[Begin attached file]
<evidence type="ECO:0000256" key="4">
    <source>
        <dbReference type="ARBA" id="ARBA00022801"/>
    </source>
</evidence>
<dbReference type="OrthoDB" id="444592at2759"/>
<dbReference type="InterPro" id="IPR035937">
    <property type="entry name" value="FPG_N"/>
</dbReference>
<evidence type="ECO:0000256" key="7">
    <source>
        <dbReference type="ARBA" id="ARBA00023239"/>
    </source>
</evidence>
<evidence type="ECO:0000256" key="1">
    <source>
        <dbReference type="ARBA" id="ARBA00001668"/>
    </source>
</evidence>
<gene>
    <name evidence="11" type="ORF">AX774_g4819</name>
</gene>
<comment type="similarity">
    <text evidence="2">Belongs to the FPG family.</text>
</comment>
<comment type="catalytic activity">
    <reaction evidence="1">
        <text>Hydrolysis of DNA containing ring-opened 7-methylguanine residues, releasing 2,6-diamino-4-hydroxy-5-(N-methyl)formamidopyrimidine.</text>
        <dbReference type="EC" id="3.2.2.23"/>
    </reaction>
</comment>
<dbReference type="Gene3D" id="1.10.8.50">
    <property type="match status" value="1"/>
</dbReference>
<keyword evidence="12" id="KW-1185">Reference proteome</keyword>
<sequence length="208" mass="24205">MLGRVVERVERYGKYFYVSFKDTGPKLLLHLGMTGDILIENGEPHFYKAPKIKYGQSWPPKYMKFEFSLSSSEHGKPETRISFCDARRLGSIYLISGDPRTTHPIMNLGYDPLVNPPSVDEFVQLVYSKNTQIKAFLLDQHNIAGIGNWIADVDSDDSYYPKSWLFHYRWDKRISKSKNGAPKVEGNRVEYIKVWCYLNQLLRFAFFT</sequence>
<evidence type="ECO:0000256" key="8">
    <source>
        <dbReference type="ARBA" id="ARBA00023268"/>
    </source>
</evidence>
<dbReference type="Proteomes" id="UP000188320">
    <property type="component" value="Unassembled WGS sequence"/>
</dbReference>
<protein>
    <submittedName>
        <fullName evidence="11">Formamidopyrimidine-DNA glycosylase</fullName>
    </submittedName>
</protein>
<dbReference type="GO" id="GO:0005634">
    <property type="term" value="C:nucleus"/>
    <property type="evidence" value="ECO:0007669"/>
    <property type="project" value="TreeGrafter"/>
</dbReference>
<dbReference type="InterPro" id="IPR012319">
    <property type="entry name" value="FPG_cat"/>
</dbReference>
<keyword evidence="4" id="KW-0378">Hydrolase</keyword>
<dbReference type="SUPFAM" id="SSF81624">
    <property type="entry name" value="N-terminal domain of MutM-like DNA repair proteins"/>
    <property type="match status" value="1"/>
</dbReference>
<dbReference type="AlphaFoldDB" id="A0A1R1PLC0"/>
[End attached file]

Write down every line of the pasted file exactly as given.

<evidence type="ECO:0000256" key="4">
    <source>
        <dbReference type="ARBA" id="ARBA00022801"/>
    </source>
</evidence>
<dbReference type="OrthoDB" id="444592at2759"/>
<dbReference type="InterPro" id="IPR035937">
    <property type="entry name" value="FPG_N"/>
</dbReference>
<evidence type="ECO:0000256" key="7">
    <source>
        <dbReference type="ARBA" id="ARBA00023239"/>
    </source>
</evidence>
<evidence type="ECO:0000256" key="1">
    <source>
        <dbReference type="ARBA" id="ARBA00001668"/>
    </source>
</evidence>
<gene>
    <name evidence="11" type="ORF">AX774_g4819</name>
</gene>
<comment type="similarity">
    <text evidence="2">Belongs to the FPG family.</text>
</comment>
<comment type="catalytic activity">
    <reaction evidence="1">
        <text>Hydrolysis of DNA containing ring-opened 7-methylguanine residues, releasing 2,6-diamino-4-hydroxy-5-(N-methyl)formamidopyrimidine.</text>
        <dbReference type="EC" id="3.2.2.23"/>
    </reaction>
</comment>
<dbReference type="Gene3D" id="1.10.8.50">
    <property type="match status" value="1"/>
</dbReference>
<keyword evidence="12" id="KW-1185">Reference proteome</keyword>
<sequence length="208" mass="24205">MLGRVVERVERYGKYFYVSFKDTGPKLLLHLGMTGDILIENGEPHFYKAPKIKYGQSWPPKYMKFEFSLSSSEHGKPETRISFCDARRLGSIYLISGDPRTTHPIMNLGYDPLVNPPSVDEFVQLVYSKNTQIKAFLLDQHNIAGIGNWIADVDSDDSYYPKSWLFHYRWDKRISKSKNGAPKVEGNRVEYIKVWCYLNQLLRFAFFT</sequence>
<evidence type="ECO:0000256" key="8">
    <source>
        <dbReference type="ARBA" id="ARBA00023268"/>
    </source>
</evidence>
<dbReference type="Proteomes" id="UP000188320">
    <property type="component" value="Unassembled WGS sequence"/>
</dbReference>
<protein>
    <submittedName>
        <fullName evidence="11">Formamidopyrimidine-DNA glycosylase</fullName>
    </submittedName>
</protein>
<dbReference type="GO" id="GO:0005634">
    <property type="term" value="C:nucleus"/>
    <property type="evidence" value="ECO:0007669"/>
    <property type="project" value="TreeGrafter"/>
</dbReference>
<dbReference type="InterPro" id="IPR012319">
    <property type="entry name" value="FPG_cat"/>
</dbReference>
<keyword evidence="4" id="KW-0378">Hydrolase</keyword>
<dbReference type="SUPFAM" id="SSF81624">
    <property type="entry name" value="N-terminal domain of MutM-like DNA repair proteins"/>
    <property type="match status" value="1"/>
</dbReference>
<dbReference type="AlphaFoldDB" id="A0A1R1PLC0"/>